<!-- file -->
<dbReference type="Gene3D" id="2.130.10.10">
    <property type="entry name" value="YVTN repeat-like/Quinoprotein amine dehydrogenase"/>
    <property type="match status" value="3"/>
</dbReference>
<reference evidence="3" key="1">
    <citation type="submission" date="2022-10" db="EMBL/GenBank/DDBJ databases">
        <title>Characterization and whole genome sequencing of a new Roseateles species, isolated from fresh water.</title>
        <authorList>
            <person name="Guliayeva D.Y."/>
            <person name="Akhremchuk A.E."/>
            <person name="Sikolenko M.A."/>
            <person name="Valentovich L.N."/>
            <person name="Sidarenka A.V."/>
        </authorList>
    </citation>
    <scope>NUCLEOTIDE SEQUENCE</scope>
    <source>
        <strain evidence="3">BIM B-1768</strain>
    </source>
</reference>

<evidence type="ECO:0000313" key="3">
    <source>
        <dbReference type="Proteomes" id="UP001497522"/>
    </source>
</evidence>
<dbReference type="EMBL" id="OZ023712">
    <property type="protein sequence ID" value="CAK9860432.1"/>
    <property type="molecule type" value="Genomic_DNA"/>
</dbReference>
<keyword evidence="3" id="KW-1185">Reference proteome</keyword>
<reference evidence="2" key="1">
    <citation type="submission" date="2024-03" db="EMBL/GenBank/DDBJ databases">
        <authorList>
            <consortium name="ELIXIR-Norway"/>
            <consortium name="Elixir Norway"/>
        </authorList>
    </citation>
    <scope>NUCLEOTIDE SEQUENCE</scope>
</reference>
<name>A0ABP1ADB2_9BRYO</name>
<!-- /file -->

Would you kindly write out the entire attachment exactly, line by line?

<dbReference type="Gene3D" id="2.130.10.10">
    <property type="entry name" value="YVTN repeat-like/Quinoprotein amine dehydrogenase"/>
    <property type="match status" value="3"/>
</dbReference>
<reference evidence="3" key="1">
    <citation type="submission" date="2022-10" db="EMBL/GenBank/DDBJ databases">
        <title>Characterization and whole genome sequencing of a new Roseateles species, isolated from fresh water.</title>
        <authorList>
            <person name="Guliayeva D.Y."/>
            <person name="Akhremchuk A.E."/>
            <person name="Sikolenko M.A."/>
            <person name="Valentovich L.N."/>
            <person name="Sidarenka A.V."/>
        </authorList>
    </citation>
    <scope>NUCLEOTIDE SEQUENCE</scope>
    <source>
        <strain evidence="3">BIM B-1768</strain>
    </source>
</reference>

<evidence type="ECO:0000313" key="3">
    <source>
        <dbReference type="Proteomes" id="UP001497522"/>
    </source>
</evidence>
<dbReference type="EMBL" id="OZ023712">
    <property type="protein sequence ID" value="CAK9860432.1"/>
    <property type="molecule type" value="Genomic_DNA"/>
</dbReference>
<keyword evidence="3" id="KW-1185">Reference proteome</keyword>
<reference evidence="2" key="1">
    <citation type="submission" date="2024-03" db="EMBL/GenBank/DDBJ databases">
        <authorList>
            <consortium name="ELIXIR-Norway"/>
            <consortium name="Elixir Norway"/>
        </authorList>
    </citation>
    <scope>NUCLEOTIDE SEQUENCE</scope>
</reference>
<name>A0ABP1ADB2_9BRYO</name>